THE GURU NEXT DOOR
The Montclair Public Library Foundation is throwing a free read-aloud marathon called The Little Read. On October 2,3 and 4th, at the Montclair Public Library at 50 South Fullerton Ave., and several other sites, children from preschool age to 5-years old will gather to be read aloud to by volunteers. The Foundation is even offering a 7-9 pm bedtime session with milk and cookies served. They are expecting 200 volunteers to share in the reading.
I love this program and anything that fosters the love of books. Knowing how to read is the springboard to knowledge and expression, a prerequisite to survival. Literacy makes us part of the conversation in whatever way we choose. Helping others to read and sharing reading with others can be a very special experience.Because of my mother, among others, I grew up loving books. I will always be grateful for that. My mother loved to read. She was never without a book. In the memory of my mind's eye, I can see her reading, always reading.
It didn't matter what she was reading — it happened to always be the latest novels. But her love of reading was a constant in our lives. Not just her love of it. But her daily practice of it, embedded in all the other daily practices of her life and our lives. Being a mom, keeping the house clean, keeping us clean, cooking us nutritious meals and making sure we ate them, teaching us manners, sending us to school, reading, reading and reading.
I don't remember my mother reading aloud to us. Thankfully, there was plenty of reading aloud in school and I loved it. What I do remember vividly is the Saturday afternoons at the public library, deposited in the children's section while she scouted for the latest novel. I loved those library afternoons. I can still remember the smell and feel of the books, the special quiet that libraries have, the thrill of picking out my own book to take home. And all the birthdays where she always made me a present of a book. How I loved that. Rebecca of Sunnybrook Farm, Madeline, Misty of Chincoteague. It was Nirvana to me before I knew what it meant.
Do you love to read? What do you love about it? I love to read to find out things, but most important, I love reading to find out about myself. The greatest books are the ones that allow me to do that; that leave me room to imagine, go into myself with the nut of a new realization and emerge a happier and richer person. Whether it's fiction or non-fiction, escapist or educational, as a reader and a writer, that is what drives me to books.
Opening doors. Having the conversation. Continuing the journey.
Stories expand our world
As readers, we all start with storybooks and for many of us it's the beginning of a lifelong passion. It's wonderful to read to children and watch their reaction to a story. But even when we're grown, we are still able to step into the inner life of a story, as if it were actually happening. Even if the characters aren't real, or even human; even if we know the situation is made up; we can forget that as we fasten our seatbelts and go along for the ride.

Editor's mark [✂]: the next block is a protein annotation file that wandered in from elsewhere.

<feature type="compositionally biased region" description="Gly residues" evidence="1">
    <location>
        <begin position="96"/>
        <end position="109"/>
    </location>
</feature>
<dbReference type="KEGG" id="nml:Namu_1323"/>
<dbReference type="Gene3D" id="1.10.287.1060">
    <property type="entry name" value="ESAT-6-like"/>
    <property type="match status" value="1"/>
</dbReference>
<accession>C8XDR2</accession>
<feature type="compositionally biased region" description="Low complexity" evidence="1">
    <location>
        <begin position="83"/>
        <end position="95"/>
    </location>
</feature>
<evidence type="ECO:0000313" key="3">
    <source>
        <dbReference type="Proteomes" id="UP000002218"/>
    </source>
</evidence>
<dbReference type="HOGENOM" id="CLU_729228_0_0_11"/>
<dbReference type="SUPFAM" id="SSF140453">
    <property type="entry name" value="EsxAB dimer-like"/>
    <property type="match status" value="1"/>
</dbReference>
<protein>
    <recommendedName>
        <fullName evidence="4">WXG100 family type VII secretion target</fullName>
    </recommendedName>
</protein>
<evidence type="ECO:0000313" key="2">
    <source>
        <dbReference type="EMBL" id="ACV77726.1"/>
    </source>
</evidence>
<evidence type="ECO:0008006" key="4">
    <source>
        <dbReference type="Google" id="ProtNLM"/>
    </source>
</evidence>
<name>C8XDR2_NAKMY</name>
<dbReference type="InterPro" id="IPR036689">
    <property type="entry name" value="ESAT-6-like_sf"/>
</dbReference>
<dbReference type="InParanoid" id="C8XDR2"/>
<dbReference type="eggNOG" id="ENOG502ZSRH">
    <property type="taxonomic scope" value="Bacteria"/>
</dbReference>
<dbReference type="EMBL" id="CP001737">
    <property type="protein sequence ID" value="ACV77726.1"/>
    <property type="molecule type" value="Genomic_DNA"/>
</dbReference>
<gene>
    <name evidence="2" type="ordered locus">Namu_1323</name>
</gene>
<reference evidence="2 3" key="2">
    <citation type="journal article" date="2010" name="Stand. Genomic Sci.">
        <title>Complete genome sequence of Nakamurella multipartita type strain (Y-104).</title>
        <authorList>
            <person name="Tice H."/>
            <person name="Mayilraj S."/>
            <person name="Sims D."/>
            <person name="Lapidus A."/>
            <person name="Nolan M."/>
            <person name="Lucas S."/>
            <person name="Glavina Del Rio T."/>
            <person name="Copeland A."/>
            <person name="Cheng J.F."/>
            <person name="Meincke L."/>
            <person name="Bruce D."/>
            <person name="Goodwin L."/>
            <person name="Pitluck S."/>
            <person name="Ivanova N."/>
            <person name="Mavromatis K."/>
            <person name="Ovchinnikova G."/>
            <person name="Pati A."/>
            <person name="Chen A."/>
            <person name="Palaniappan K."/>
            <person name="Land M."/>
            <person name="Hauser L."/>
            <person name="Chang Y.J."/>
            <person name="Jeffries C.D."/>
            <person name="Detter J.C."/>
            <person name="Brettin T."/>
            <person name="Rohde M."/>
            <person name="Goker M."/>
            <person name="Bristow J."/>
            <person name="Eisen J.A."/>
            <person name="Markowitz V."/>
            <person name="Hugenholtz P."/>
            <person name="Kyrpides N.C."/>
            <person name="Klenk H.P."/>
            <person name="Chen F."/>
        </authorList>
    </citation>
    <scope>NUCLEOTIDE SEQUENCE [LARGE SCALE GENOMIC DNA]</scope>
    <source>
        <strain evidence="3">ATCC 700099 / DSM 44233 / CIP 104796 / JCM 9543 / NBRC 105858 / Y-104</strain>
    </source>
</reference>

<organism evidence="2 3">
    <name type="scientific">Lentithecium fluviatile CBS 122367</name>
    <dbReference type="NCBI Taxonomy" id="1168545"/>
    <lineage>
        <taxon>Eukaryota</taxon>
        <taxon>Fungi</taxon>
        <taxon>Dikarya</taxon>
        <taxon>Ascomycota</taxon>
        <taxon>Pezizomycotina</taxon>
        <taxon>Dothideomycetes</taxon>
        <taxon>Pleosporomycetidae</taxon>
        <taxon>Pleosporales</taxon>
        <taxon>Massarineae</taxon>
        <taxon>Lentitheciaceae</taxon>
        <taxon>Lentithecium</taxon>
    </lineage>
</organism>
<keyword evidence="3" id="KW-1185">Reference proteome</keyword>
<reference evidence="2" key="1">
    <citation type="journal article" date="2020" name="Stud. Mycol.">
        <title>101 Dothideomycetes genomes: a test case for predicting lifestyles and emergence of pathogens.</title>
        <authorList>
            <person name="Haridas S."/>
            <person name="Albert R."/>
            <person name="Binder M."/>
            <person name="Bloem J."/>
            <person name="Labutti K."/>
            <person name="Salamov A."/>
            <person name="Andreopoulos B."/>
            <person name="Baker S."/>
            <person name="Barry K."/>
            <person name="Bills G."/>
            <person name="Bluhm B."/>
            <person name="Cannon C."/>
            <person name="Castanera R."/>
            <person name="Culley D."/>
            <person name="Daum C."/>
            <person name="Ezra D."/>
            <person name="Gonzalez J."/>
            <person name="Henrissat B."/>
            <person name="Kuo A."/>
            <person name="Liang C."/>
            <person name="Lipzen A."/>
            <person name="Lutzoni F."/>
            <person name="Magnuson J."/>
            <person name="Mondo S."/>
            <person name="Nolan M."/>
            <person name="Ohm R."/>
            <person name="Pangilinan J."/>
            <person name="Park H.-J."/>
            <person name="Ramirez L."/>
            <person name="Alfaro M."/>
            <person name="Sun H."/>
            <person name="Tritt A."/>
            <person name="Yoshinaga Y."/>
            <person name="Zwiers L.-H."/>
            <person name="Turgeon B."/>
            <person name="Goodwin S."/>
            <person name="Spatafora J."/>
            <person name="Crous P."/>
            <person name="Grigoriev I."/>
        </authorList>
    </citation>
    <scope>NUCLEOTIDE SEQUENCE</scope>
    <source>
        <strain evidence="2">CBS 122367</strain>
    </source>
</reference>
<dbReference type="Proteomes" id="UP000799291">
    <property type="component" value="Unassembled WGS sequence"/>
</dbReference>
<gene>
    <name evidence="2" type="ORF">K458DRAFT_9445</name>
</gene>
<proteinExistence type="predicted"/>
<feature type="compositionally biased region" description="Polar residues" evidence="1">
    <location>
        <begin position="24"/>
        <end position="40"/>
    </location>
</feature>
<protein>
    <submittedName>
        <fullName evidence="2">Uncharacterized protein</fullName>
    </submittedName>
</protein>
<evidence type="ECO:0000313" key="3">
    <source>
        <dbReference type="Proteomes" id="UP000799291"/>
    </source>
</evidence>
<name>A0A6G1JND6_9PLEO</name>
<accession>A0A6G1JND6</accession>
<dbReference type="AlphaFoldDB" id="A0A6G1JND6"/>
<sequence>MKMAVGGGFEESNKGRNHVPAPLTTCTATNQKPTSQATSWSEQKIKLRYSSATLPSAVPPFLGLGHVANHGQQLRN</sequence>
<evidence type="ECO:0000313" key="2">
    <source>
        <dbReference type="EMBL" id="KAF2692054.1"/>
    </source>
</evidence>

That's one of the reasons why stories can be such a powerful vehicle for personal growth and development. All our lives, we use the experiences of others to help us decide who we want to be – how we want to think – what we want to believe.
Being able to read is like having a ticket to a parallel universe – richly populated with an ever-changing cast of characters to observe and learn from. The more diverse those characters are, the more fertile the ground from which to grow our choices.
And we do choose. When we are growing up, we absorb the beliefs of some and reject the beliefs of others. Certainly, as very young children, when we are forming our beliefs and attitudes, characters in a story (and the story itself) can play a major role in the development of our personalities. They can vie for our hearts and minds right along with those who are directly responsible for guiding and shaping our development.
Do you remember stories and characters that you accepted or rejected as a child? I distinctly did not like Grimm's fairy tales with their witches and endangered children. I was skeptical of their happy endings, which required magic and enchanted beings.
On the other hand, I loved Dick and Jane, which was very popular in the schools when I was a child. I was addicted to them for years. You may remember them: "See Spot run", "Look, Dick, look." They were like the Seinfeld of children's books in that very little happened. And they were decidedly straight, with Dad in his suit and Mom in her pretty dress protected by an apron. A grandma who always had a fresh pie cooling on the window sill.
The fact that they were nothing at all like my family didn't keep me from identifying with them. Reading Dick and Jane probably did not add a lot of words to my vocabulary but it gave me a vision of safety, security and happiness that I was searching for in the world.
Dick and Jane helped me believe it existed, even if my home life didn't exactly match up.
Would it have been better if I had been spared the Grimm Brothers and given more Dick and Jane type stories? Not for a minute. Fairy tales were like the antithesis of Dick and Jane – scary, uncertain, and magical. They served a purpose, inspiring my imagination and giving me another perspective. Even if I didn't love it, looking back, I'm so glad I had the choice.